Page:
Assembly approves Rep. Casimiro and Sen. Ciccone’s legislation protecting workers’ access to health insurance coverage

 

            STATE HOUSE – The General Assembly today passed legislation (2024-H 7795B, 2024-S 2901B) sponsored by Rep. Julie A. Casimiro and Sen. Frank A. Ciccone that prohibits contractors and subcontractors from paying employees the cash equivalent of any applicable health care benefit in lieu of actually purchasing the health care benefit.

            “This piece of legislation is about ensuring that employees receive the critical benefits that they are rightfully owed.  If health insurance is part of an employees benefit package, then the employer must provide that coverage.  Anything less is unacceptable.  This bill will protect employees from employers who are trying to circumvent their labor agreements and it will keep our employees supported and healthy through vital and promised health insurance coverage,” said Representative Casimiro (D-Dist. 31, North Kingstown, Exeter).

            “If a contractor is promised health benefits, they deserve those benefits and the cash equivalent of the cost of those benefits will do nothing to support and protect the health of the contractor.  There’s a reason why unscrupulous employers try offering cash instead of health care benefits and it’s because it saves them time and money and this practice is in no way for the benefit of the employee.  This bill will end this scam and protect employees from this shameful practice,” said Senator Ciccone (D-Dist. 7, Providence, Johnston).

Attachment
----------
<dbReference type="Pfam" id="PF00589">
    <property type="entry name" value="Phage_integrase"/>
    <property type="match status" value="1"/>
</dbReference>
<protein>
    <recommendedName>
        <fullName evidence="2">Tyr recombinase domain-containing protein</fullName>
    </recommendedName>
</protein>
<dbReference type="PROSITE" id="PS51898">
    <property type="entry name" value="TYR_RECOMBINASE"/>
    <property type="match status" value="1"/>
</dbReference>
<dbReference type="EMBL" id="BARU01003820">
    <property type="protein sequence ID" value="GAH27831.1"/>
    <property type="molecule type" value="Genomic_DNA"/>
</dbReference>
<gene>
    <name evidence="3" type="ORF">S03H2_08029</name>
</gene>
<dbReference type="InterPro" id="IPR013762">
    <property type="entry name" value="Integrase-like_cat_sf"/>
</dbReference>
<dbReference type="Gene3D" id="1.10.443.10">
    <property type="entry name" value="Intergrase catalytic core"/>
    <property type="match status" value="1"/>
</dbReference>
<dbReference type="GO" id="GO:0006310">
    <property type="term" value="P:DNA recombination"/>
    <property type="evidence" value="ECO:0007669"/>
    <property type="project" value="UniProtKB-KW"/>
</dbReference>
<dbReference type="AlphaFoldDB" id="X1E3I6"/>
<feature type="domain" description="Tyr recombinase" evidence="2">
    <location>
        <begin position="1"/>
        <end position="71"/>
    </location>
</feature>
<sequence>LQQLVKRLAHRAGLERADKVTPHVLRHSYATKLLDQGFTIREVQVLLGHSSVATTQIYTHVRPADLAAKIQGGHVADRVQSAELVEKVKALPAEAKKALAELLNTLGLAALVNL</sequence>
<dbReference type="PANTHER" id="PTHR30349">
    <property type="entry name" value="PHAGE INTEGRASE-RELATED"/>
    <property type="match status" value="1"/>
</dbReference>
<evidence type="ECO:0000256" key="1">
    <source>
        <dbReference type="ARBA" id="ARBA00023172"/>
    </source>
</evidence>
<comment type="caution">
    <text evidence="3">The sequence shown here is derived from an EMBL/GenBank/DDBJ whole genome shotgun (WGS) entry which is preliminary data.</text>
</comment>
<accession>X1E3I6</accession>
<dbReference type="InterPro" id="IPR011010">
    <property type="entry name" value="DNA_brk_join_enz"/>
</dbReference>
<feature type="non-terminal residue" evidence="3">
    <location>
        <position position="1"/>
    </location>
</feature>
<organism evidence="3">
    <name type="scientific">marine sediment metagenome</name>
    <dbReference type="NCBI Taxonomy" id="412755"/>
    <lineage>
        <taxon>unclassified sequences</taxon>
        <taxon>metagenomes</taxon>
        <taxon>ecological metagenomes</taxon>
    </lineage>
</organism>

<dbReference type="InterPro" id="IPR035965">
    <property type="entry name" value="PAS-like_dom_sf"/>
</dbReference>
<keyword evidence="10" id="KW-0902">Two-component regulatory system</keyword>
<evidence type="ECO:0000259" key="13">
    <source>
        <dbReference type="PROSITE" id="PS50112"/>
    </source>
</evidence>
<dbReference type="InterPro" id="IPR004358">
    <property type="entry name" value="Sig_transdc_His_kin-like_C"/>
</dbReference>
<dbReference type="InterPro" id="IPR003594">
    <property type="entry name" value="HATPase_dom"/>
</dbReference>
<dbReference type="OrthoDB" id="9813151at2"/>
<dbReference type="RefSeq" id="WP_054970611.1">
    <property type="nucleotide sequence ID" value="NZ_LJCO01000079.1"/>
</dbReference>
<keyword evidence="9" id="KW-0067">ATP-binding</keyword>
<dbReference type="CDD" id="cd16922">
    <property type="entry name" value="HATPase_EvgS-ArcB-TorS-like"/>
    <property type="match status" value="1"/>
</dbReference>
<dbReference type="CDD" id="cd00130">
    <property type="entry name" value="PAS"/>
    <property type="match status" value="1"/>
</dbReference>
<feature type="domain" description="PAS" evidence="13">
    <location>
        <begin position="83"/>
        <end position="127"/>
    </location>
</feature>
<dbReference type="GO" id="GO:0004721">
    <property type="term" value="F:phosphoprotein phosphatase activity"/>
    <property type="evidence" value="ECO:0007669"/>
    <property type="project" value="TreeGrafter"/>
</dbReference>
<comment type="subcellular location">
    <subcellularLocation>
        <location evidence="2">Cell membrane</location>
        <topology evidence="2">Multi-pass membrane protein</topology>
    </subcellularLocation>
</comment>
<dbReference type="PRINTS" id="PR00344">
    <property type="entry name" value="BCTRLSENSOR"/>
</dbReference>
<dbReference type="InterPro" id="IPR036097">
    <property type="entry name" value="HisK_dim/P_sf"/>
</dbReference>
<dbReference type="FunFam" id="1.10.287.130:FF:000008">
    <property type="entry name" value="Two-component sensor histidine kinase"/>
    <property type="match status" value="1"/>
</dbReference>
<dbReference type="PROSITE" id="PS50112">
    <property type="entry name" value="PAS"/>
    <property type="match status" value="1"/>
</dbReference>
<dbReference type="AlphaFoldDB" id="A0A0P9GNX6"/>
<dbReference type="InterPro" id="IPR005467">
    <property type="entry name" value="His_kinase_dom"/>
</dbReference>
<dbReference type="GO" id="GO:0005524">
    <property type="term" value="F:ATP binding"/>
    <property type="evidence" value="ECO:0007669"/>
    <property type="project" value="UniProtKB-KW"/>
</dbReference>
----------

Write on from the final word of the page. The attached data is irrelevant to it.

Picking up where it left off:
Beginning on July 1, 2024, the legislation states that a contractor or subcontractor is not permitted to make a payment of the cash equivalent of any applicable health care benefit directly to the employee in lieu of actually purchasing the health care benefit for the employee for the applicable time period. The contractor or subcontractor must actually purchase the health care benefit for the employee for the covered period of time from a licensed third-party health care provider.

            An exemption would be provided for any employee currently receiving a health care benefit because of their relationship as a child, spouse or domestic partner of a covered person and for any employee who is employed on a “short term basis,” which would mean a period of 90 days or less.

            The contractor or subcontractor must provide proof of purchase for the health care benefit to the employee and the employee’s bargaining agent, if applicable. 

            Any contractor or subcontractor who fails to comply with the requirements would be required to pay a civil penalty to the director of Labor and Training in an amount of not less than $1,000 and not greater than $3,000 per violation. Penalties would be recoverable in a civil action pursuant to the legislation by the director of Labor and Training.

            Any employee or bargaining agent who has been aggrieved by the failure of a contractor or subcontractor to actually purchase the health care benefit for employees and provide the employee and/or their bargaining agent with proof of purchase under the legislation would be able to pursue a private right of action, as well.

            The bill now heads to the governor for consideration.

 

 

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